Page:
Spectrum meanwhile recently has started offering phone plans through its MVNO branch, Spectrum Mobile. The Spectrum Mobile Ultimate plan costs just $45.00 per month and gives you 20GB per month of premium data that you can use for browsing, streaming, gaming, and hotspotting. The Ultimate plan costs $29.99 per month when you have two or more lines, and you can pay $10 more per month for an additional 10GB of data. (You need a Spectrum Internet plan to sign up for Spectrum Mobile.)

    Pro tip:

    Take a look at our guide to the best mobile and internet bundles to find more ways to save when you connect your Wi-Fi with your cell phone plan.

    Best TV and internet bundles

    PackageInternet speedTV channelsPriceOrder online
    Spectrum Internet + TV SelectUp to 300Mbps
    (wireless speeds may vary)
    for 12 mos.
    View Plans
    Spectrum Internet Ultra + TV SelectUp to 500Mbps
    (wireless speeds may vary)
    for 12 mos.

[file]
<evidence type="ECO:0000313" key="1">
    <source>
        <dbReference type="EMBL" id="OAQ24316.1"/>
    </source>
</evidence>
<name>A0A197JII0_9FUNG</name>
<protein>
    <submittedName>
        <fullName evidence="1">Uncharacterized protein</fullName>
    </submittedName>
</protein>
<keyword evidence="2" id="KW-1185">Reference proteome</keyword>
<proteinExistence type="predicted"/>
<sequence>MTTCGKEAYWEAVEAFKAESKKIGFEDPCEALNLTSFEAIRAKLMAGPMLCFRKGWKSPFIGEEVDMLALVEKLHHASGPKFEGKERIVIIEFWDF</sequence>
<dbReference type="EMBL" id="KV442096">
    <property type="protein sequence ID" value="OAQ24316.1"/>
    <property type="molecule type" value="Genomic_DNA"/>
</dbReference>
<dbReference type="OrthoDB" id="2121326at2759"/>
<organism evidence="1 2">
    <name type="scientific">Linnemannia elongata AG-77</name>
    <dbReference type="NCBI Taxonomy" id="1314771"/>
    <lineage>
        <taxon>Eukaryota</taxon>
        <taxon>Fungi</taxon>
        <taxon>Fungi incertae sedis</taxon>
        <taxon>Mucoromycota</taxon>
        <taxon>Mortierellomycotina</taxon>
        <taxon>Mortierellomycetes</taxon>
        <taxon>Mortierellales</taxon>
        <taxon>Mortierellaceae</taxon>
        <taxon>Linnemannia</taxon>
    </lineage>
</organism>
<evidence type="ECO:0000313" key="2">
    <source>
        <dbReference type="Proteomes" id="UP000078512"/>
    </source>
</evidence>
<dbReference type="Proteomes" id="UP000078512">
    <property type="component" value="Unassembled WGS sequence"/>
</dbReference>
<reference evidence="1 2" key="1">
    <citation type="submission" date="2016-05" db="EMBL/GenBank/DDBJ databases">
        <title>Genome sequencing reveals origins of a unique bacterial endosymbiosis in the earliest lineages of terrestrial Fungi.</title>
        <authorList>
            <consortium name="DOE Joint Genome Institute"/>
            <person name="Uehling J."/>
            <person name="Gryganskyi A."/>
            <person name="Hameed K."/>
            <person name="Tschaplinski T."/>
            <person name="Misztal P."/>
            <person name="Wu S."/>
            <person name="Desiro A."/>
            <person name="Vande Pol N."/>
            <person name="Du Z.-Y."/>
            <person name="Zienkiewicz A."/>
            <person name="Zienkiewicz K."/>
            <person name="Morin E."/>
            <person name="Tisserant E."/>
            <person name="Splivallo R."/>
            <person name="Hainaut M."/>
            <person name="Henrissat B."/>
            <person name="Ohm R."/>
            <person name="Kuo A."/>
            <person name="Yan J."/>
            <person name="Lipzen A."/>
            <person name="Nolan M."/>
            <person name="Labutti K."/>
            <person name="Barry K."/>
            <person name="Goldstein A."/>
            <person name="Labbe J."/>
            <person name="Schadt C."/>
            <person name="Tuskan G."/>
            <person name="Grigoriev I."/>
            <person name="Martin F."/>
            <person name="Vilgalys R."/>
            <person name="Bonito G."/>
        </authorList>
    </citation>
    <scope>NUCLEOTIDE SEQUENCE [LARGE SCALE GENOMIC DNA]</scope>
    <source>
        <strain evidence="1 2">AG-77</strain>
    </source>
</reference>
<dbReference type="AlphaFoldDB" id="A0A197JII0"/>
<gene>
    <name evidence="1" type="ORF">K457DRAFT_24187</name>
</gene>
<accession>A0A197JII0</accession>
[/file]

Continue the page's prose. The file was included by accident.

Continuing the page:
View Plans
    DIRECTV ENTERTAINMENT + AT&T Fiber Internet 300300Mbps75+$124.99/mo.View Plans
    DIRECTV CHOICE All-Included Package + AT&T Fiber Internet 300300Mbps105+$129.99/mo.View Plans

    Spectrum doesn’t offer discounted bundles. Instead, you can pair its TV service with its cable internet plan. Both services have discounted pricing for 12 months, but all premium channels are extra. You’ll also see a broadcast surcharge of up to $21 on your bill each month.

    AT&T bundles it’s internet packages with DIRECTV, so you can get AT&T’s plan variety and up to 150 channels.

    Internet connection types: AT&T vs. Spectrum

    PackageInternet typeOrder online
    AT&T Fiber, fixed wirelessView Plans
    Spectrum Cable, fiberView Plans